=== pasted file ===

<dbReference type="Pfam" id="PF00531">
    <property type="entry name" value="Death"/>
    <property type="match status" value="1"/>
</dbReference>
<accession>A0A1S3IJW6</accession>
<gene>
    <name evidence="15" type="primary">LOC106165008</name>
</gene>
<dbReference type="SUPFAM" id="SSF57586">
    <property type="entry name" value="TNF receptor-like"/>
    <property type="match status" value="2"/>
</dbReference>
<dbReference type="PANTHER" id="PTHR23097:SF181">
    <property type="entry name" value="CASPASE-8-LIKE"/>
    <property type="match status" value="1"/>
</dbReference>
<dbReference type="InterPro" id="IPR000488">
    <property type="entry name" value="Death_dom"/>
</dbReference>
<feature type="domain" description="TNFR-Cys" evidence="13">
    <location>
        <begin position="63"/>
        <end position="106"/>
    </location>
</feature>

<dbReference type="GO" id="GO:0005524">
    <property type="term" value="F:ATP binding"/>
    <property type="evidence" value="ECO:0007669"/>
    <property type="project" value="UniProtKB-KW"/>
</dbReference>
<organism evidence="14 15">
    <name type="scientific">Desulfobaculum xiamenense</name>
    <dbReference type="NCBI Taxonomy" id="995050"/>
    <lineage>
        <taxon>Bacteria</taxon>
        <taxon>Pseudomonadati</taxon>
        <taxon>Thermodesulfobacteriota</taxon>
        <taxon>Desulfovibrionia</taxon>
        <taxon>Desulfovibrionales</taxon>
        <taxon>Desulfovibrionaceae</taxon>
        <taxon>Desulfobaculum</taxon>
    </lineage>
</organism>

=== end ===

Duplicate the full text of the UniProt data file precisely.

<dbReference type="Pfam" id="PF00531">
    <property type="entry name" value="Death"/>
    <property type="match status" value="1"/>
</dbReference>
<accession>A0A1S3IJW6</accession>
<gene>
    <name evidence="15" type="primary">LOC106165008</name>
</gene>
<dbReference type="SUPFAM" id="SSF57586">
    <property type="entry name" value="TNF receptor-like"/>
    <property type="match status" value="2"/>
</dbReference>
<dbReference type="PANTHER" id="PTHR23097:SF181">
    <property type="entry name" value="CASPASE-8-LIKE"/>
    <property type="match status" value="1"/>
</dbReference>
<dbReference type="InterPro" id="IPR000488">
    <property type="entry name" value="Death_dom"/>
</dbReference>
<feature type="domain" description="TNFR-Cys" evidence="13">
    <location>
        <begin position="63"/>
        <end position="106"/>
    </location>
</feature>

<dbReference type="GO" id="GO:0005524">
    <property type="term" value="F:ATP binding"/>
    <property type="evidence" value="ECO:0007669"/>
    <property type="project" value="UniProtKB-KW"/>
</dbReference>
<organism evidence="14 15">
    <name type="scientific">Desulfobaculum xiamenense</name>
    <dbReference type="NCBI Taxonomy" id="995050"/>
    <lineage>
        <taxon>Bacteria</taxon>
        <taxon>Pseudomonadati</taxon>
        <taxon>Thermodesulfobacteriota</taxon>
        <taxon>Desulfovibrionia</taxon>
        <taxon>Desulfovibrionales</taxon>
        <taxon>Desulfovibrionaceae</taxon>
        <taxon>Desulfobaculum</taxon>
    </lineage>
</organism>